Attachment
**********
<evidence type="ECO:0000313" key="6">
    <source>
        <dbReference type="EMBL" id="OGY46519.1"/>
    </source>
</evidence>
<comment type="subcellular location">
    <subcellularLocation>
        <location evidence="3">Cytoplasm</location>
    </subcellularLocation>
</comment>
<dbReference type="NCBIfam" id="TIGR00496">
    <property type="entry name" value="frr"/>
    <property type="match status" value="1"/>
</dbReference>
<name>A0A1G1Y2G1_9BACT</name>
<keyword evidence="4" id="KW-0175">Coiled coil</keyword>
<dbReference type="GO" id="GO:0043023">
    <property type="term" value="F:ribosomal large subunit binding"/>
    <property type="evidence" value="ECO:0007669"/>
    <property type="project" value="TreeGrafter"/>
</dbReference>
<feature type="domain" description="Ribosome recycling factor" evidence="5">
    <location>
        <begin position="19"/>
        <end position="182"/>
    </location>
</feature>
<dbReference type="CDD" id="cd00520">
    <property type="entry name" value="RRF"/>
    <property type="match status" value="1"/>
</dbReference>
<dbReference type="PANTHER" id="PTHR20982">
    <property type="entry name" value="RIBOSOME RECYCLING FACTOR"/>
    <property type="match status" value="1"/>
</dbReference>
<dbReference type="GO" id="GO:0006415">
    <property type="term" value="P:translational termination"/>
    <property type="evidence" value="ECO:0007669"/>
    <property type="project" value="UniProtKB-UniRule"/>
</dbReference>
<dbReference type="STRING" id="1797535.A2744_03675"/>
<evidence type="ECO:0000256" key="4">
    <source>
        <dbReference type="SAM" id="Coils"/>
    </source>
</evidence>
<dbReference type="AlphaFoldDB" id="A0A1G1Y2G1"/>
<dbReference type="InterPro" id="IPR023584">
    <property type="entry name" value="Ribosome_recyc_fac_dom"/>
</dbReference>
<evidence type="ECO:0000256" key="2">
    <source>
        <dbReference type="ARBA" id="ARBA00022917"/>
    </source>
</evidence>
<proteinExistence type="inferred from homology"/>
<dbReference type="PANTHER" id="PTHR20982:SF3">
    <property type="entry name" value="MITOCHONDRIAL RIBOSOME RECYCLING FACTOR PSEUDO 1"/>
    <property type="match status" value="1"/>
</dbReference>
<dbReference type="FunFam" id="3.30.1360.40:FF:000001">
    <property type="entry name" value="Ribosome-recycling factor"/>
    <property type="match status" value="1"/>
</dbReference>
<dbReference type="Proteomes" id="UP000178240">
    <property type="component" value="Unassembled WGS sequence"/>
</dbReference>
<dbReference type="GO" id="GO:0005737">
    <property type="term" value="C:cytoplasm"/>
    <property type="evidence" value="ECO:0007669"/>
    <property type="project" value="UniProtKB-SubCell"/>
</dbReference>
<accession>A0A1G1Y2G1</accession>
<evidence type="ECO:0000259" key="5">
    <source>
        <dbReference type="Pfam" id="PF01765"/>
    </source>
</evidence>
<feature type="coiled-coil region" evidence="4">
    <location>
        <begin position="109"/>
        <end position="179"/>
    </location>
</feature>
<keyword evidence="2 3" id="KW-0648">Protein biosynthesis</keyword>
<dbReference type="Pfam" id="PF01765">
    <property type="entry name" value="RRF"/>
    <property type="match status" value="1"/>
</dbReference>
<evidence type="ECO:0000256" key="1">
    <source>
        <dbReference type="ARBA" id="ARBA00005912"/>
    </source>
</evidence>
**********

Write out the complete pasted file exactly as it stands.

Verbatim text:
<evidence type="ECO:0000313" key="6">
    <source>
        <dbReference type="EMBL" id="OGY46519.1"/>
    </source>
</evidence>
<comment type="subcellular location">
    <subcellularLocation>
        <location evidence="3">Cytoplasm</location>
    </subcellularLocation>
</comment>
<dbReference type="NCBIfam" id="TIGR00496">
    <property type="entry name" value="frr"/>
    <property type="match status" value="1"/>
</dbReference>
<name>A0A1G1Y2G1_9BACT</name>
<keyword evidence="4" id="KW-0175">Coiled coil</keyword>
<dbReference type="GO" id="GO:0043023">
    <property type="term" value="F:ribosomal large subunit binding"/>
    <property type="evidence" value="ECO:0007669"/>
    <property type="project" value="TreeGrafter"/>
</dbReference>
<feature type="domain" description="Ribosome recycling factor" evidence="5">
    <location>
        <begin position="19"/>
        <end position="182"/>
    </location>
</feature>
<dbReference type="CDD" id="cd00520">
    <property type="entry name" value="RRF"/>
    <property type="match status" value="1"/>
</dbReference>
<dbReference type="PANTHER" id="PTHR20982">
    <property type="entry name" value="RIBOSOME RECYCLING FACTOR"/>
    <property type="match status" value="1"/>
</dbReference>
<dbReference type="GO" id="GO:0006415">
    <property type="term" value="P:translational termination"/>
    <property type="evidence" value="ECO:0007669"/>
    <property type="project" value="UniProtKB-UniRule"/>
</dbReference>
<dbReference type="STRING" id="1797535.A2744_03675"/>
<evidence type="ECO:0000256" key="4">
    <source>
        <dbReference type="SAM" id="Coils"/>
    </source>
</evidence>
<dbReference type="AlphaFoldDB" id="A0A1G1Y2G1"/>
<dbReference type="InterPro" id="IPR023584">
    <property type="entry name" value="Ribosome_recyc_fac_dom"/>
</dbReference>
<evidence type="ECO:0000256" key="2">
    <source>
        <dbReference type="ARBA" id="ARBA00022917"/>
    </source>
</evidence>
<proteinExistence type="inferred from homology"/>
<dbReference type="PANTHER" id="PTHR20982:SF3">
    <property type="entry name" value="MITOCHONDRIAL RIBOSOME RECYCLING FACTOR PSEUDO 1"/>
    <property type="match status" value="1"/>
</dbReference>
<dbReference type="FunFam" id="3.30.1360.40:FF:000001">
    <property type="entry name" value="Ribosome-recycling factor"/>
    <property type="match status" value="1"/>
</dbReference>
<dbReference type="Proteomes" id="UP000178240">
    <property type="component" value="Unassembled WGS sequence"/>
</dbReference>
<dbReference type="GO" id="GO:0005737">
    <property type="term" value="C:cytoplasm"/>
    <property type="evidence" value="ECO:0007669"/>
    <property type="project" value="UniProtKB-SubCell"/>
</dbReference>
<accession>A0A1G1Y2G1</accession>
<evidence type="ECO:0000259" key="5">
    <source>
        <dbReference type="Pfam" id="PF01765"/>
    </source>
</evidence>
<feature type="coiled-coil region" evidence="4">
    <location>
        <begin position="109"/>
        <end position="179"/>
    </location>
</feature>
<keyword evidence="2 3" id="KW-0648">Protein biosynthesis</keyword>
<dbReference type="Pfam" id="PF01765">
    <property type="entry name" value="RRF"/>
    <property type="match status" value="1"/>
</dbReference>
<evidence type="ECO:0000256" key="1">
    <source>
        <dbReference type="ARBA" id="ARBA00005912"/>
    </source>
</evidence>